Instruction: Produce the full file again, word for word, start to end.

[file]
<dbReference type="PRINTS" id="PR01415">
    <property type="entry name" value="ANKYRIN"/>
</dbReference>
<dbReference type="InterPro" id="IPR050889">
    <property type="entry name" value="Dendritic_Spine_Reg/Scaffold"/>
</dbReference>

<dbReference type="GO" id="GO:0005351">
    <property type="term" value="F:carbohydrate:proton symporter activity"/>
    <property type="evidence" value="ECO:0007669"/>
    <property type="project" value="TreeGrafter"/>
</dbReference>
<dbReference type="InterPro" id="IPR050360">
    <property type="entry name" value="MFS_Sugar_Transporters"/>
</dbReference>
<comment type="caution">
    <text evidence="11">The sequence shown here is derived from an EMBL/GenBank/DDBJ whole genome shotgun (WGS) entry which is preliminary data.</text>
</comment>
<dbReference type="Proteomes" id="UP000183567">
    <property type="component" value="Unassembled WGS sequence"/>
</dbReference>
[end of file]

<dbReference type="PRINTS" id="PR01415">
    <property type="entry name" value="ANKYRIN"/>
</dbReference>
<dbReference type="InterPro" id="IPR050889">
    <property type="entry name" value="Dendritic_Spine_Reg/Scaffold"/>
</dbReference>

<dbReference type="GO" id="GO:0005351">
    <property type="term" value="F:carbohydrate:proton symporter activity"/>
    <property type="evidence" value="ECO:0007669"/>
    <property type="project" value="TreeGrafter"/>
</dbReference>
<dbReference type="InterPro" id="IPR050360">
    <property type="entry name" value="MFS_Sugar_Transporters"/>
</dbReference>
<comment type="caution">
    <text evidence="11">The sequence shown here is derived from an EMBL/GenBank/DDBJ whole genome shotgun (WGS) entry which is preliminary data.</text>
</comment>
<dbReference type="Proteomes" id="UP000183567">
    <property type="component" value="Unassembled WGS sequence"/>
</dbReference>